Sonos Era 100 vs Sonos One: which Sonos smart speaker should you buy?

Sonos Era 100 in white
(Image credit: Sonos)

Sonos has a new range of speakers, called Era. The Era 300 sits below the Sonos Five as a spatial audio-focussed speaker, but the cheaper Era 100 replaces the Sonos One at the other end of Sonos' product range.

So what's the difference between the Era 100 and the One? How much do both speakers cost? And should you opt for the new model over the five-star original? While we haven't fully reviewed the Era 100 yet, we can make some educated guesses based on its design, specs and price. 

Below, we'll help you answer all these questions and more.

Sonos Era 100 vs Sonos One: price

Sonos One

(Image credit: Sonos)

The Sonos One launched back in 2017, and the Gen 2 model you can currently buy dates from 2019. In some regions, the launch price of £199 / $199 has come down a little in the intervening years, but not by much – you can currently pick one up for £180 / $220 / AU$320.

The Sonos Era 100 is a fair bit pricier, at £249 / $249/ AU$399. 

With the Era 100 replacing the Sonos One, the One is likely to be discounted to get rid of the remaining stock, so keep a look out for a bargain.

Sonos Era 100 vs Sonos One: design

Sonos Era 100 vs Sonos One: design

(Image credit: Sonos / The Verge)

After the unique design of the Sonos Era 300, the Era 100 looks a little unexciting. Not that there's anything wrong with a cylindrical design, but we've seen it before, from the Amazon Echo 3rd Gen to the Apple HomePod 2. Like the Era 300, the 100 also has a new control panel on the top, complete with an enhanced volume slider that's recessed like a trough.

It doesn't look radically different from the Sonos One it replaces, just a bit more rounded and one inch taller. But most of the improvements are on the inside.

The Sonos One looks very similar to the late Play:1 that it replaced, though its touch-sensitive top panel was the main departure. The wraparound grille helps it blend into its surroundings, though again, it looks a little dated – hardly surprising, given that the design is now six years old.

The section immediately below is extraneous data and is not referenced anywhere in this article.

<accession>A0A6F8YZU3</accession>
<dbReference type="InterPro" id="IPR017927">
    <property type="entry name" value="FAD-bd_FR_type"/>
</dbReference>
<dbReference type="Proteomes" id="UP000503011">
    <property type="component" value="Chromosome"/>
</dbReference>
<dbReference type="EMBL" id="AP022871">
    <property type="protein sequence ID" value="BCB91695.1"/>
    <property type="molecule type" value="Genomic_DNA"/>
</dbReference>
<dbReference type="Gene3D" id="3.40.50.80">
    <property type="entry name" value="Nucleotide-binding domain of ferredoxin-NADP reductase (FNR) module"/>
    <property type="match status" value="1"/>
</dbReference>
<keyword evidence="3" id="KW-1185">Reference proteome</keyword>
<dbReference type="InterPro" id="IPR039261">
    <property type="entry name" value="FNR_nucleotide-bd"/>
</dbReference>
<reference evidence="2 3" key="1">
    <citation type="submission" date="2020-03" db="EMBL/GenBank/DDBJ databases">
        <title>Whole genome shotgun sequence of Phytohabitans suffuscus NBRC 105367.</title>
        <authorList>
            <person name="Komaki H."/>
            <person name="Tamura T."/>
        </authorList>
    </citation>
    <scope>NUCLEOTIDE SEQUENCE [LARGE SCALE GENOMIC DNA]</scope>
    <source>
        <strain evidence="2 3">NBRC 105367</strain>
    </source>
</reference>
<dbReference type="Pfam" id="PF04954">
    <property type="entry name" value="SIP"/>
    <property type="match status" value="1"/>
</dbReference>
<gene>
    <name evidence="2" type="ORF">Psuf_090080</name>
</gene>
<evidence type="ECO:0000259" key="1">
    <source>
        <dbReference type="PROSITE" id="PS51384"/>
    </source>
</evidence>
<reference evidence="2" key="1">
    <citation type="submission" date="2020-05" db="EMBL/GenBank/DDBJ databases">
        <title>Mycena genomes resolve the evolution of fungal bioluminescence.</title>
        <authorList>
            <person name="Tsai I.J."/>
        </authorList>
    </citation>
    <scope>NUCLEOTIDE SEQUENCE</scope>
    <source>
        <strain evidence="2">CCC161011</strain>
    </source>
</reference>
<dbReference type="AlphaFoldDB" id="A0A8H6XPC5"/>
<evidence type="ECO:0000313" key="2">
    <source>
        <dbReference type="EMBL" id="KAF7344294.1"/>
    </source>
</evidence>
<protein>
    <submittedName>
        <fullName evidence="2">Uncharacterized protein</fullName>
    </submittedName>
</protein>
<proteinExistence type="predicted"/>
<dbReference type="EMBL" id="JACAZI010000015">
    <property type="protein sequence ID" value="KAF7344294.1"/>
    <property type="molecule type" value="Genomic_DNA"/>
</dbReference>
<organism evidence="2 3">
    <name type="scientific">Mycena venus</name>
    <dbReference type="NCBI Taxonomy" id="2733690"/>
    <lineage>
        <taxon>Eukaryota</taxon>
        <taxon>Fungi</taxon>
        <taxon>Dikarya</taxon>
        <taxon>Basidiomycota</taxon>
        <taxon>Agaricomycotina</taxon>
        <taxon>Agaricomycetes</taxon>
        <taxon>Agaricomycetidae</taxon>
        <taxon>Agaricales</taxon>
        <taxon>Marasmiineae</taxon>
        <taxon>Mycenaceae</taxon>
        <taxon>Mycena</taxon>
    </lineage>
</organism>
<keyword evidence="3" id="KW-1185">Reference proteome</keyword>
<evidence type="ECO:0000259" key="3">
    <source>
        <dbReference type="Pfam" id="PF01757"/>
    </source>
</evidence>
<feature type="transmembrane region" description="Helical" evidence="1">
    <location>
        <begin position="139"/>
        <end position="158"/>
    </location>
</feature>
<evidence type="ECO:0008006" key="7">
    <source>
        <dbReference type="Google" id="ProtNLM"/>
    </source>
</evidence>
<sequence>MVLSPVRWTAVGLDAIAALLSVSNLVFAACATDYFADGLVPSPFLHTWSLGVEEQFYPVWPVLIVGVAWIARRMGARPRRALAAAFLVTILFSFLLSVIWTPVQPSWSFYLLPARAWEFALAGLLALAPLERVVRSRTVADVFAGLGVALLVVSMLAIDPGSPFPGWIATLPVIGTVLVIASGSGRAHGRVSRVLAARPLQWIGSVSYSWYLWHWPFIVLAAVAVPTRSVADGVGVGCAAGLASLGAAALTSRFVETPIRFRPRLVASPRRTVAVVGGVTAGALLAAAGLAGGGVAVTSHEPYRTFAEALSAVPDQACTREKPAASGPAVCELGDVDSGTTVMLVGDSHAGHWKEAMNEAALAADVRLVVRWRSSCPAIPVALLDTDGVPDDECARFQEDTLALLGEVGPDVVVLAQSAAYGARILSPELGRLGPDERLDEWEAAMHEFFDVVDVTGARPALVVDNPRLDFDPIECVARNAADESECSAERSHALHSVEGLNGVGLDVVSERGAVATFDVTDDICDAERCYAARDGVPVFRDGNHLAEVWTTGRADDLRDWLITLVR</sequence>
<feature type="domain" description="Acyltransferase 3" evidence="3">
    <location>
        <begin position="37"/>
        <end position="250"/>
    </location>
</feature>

Sonos Era 100 vs Sonos One: features

Sonos Era 100 in white

(Image credit: Sonos)

While the Sonos Era 300 is focused on spatial audio, the Era 100 is a different proposition entirely. There's no spatial audio onboard – Sonos claims the speaker's smaller dimensions wouldn't do it justice – but it can play in stereo, as opposed to the Sonos One's mono. Which should make for a more engrossing sound.

Just like the Era 300 it offers both Bluetooth and a USB-C line-in – the Era speakers are Sonos' first to offer both features. The firm has dabbled with these connections before – Bluetooth is found in its portable Roam and Move speakers; line-in comes on the flagship Sonos Five – but it's never offered both in one device before. (Note: you'll need a specific adapter and cable for wired connections, both sold separately). That makes the Era range more versatile than the firm's other speakers, not to mention the vast majority of those from Apple, Amazon et al.